Joanna Kulig on Playing a Heroic Role

Magnet Releasing

MW: As the star of the film, what was it about Kompromat that first attracted you to the project?

Joanna Kulig: For the first time, it would throw me in France, and I was really happy. And I really loved the script, and I really love the character Svetlana. And I was very happy that I will be working together with Jérôme and Gilles Lellouche, who is a super talented actor. And I was very happy that I will meet once again with a French director and French actor because… Paris is a part of my life. I really like French culture and the film industry. Like, because it’s not the first movie in France… And for me, it was something new, you know? It’s always great to have something new, a different style and, you know, the vibe and structure [of the film].

MW: Did you do any sort of special preparations in getting ready to play the character Svetlana, since the film is based on a true story?

Kulig: Yeah you know, we had to rehearse with Jérôme because I really like to know a lot of things about my character. Then I tried to do great translations, like really be sure for all of the intentions that I really feel in my Polish language. And then I worked with two coaches, a Russian coach, and a French coach. So I always like to work with different languages because for me, it’s always like a different song… I [have sung] in Italian, in German, Polish, and Russian. My education was classic education, and I played the piano. So, for me, I always try to do this interpretation, but like… [how] people in the opera do it. They always have music they use in foreign languages, but generally, they need to put very specific kinds of feelings and details to the different languages. So, because I started to learn foreign languages very, very late, because I grew up with this small village where people speak only Polish, it’s always very, very hard in the beginning. But then I was always the person who likes to cross the comfort zone. I always jump into new waters.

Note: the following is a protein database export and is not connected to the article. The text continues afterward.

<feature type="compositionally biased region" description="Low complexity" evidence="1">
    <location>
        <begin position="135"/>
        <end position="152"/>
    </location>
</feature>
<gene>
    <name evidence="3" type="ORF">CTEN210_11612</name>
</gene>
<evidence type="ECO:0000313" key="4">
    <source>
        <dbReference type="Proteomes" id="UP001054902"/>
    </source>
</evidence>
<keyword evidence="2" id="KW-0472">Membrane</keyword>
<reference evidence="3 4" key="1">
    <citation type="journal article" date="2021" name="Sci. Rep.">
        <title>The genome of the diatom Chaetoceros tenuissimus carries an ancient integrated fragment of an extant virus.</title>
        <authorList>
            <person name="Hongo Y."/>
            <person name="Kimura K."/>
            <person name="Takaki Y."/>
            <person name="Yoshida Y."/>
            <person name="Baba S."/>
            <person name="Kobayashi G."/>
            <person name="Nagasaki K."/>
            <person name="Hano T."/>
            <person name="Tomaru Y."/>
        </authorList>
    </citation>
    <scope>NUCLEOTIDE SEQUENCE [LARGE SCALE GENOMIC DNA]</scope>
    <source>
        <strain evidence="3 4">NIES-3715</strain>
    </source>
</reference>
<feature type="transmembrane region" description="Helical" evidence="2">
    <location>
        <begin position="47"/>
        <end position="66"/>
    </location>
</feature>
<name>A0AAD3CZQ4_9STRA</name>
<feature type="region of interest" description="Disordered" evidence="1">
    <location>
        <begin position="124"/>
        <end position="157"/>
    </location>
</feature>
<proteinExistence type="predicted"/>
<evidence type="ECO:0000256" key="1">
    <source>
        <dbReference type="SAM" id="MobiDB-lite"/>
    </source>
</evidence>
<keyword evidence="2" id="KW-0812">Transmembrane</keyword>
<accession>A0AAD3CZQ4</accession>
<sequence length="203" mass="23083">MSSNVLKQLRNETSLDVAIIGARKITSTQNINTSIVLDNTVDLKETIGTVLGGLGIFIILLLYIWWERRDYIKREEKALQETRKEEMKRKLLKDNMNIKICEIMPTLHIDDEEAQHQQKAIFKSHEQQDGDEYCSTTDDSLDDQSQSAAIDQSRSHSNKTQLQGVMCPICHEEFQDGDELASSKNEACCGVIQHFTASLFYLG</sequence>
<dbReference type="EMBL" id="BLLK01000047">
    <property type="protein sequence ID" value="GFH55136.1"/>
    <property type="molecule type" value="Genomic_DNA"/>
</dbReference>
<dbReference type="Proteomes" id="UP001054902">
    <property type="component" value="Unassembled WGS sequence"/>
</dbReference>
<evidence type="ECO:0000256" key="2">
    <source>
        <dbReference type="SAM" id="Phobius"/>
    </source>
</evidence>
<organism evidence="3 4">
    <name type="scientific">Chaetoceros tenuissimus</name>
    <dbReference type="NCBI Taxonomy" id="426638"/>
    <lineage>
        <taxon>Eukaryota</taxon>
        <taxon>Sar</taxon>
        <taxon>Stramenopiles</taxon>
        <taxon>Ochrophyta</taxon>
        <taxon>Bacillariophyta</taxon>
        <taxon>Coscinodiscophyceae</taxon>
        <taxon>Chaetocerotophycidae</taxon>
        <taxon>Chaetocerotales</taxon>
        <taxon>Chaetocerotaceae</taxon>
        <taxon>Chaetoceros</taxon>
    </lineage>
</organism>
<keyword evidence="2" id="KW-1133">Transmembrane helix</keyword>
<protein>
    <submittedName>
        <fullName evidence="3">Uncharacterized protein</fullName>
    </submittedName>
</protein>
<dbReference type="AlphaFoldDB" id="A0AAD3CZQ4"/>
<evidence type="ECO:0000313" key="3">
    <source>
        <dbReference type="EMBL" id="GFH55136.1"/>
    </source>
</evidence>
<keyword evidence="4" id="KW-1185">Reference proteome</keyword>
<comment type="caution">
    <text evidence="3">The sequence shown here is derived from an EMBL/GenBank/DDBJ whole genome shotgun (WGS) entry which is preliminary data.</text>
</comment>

MW: Do you hope to do more films in the future that are based on a true story?

Kulig: It’s always interesting when you know that the story is based on a true story because, like, in [the film] Cold War too, I knew, of course, not 100% of everything is true… Very often when I play a character that already existed… you feel like you’re connected with somebody. I think it’s more strong energy, and you feel like you have a ghost with you.

MW: Are there any projects you’re working on, that you’d like to share about?

Kulig: I finished a movie that will open the Berlin International Film Festival. I finished this movie in May in New York… and I’m so happy that I will see it for the first time in for the ceremonial opening this year. It’s called She Came to Me with Anne Hathaway and Peter Dinklage.

Kompromat is available on January 27.

Disclaimer: This story is auto-aggregated by a computer program and has not been created or edited by filmibee.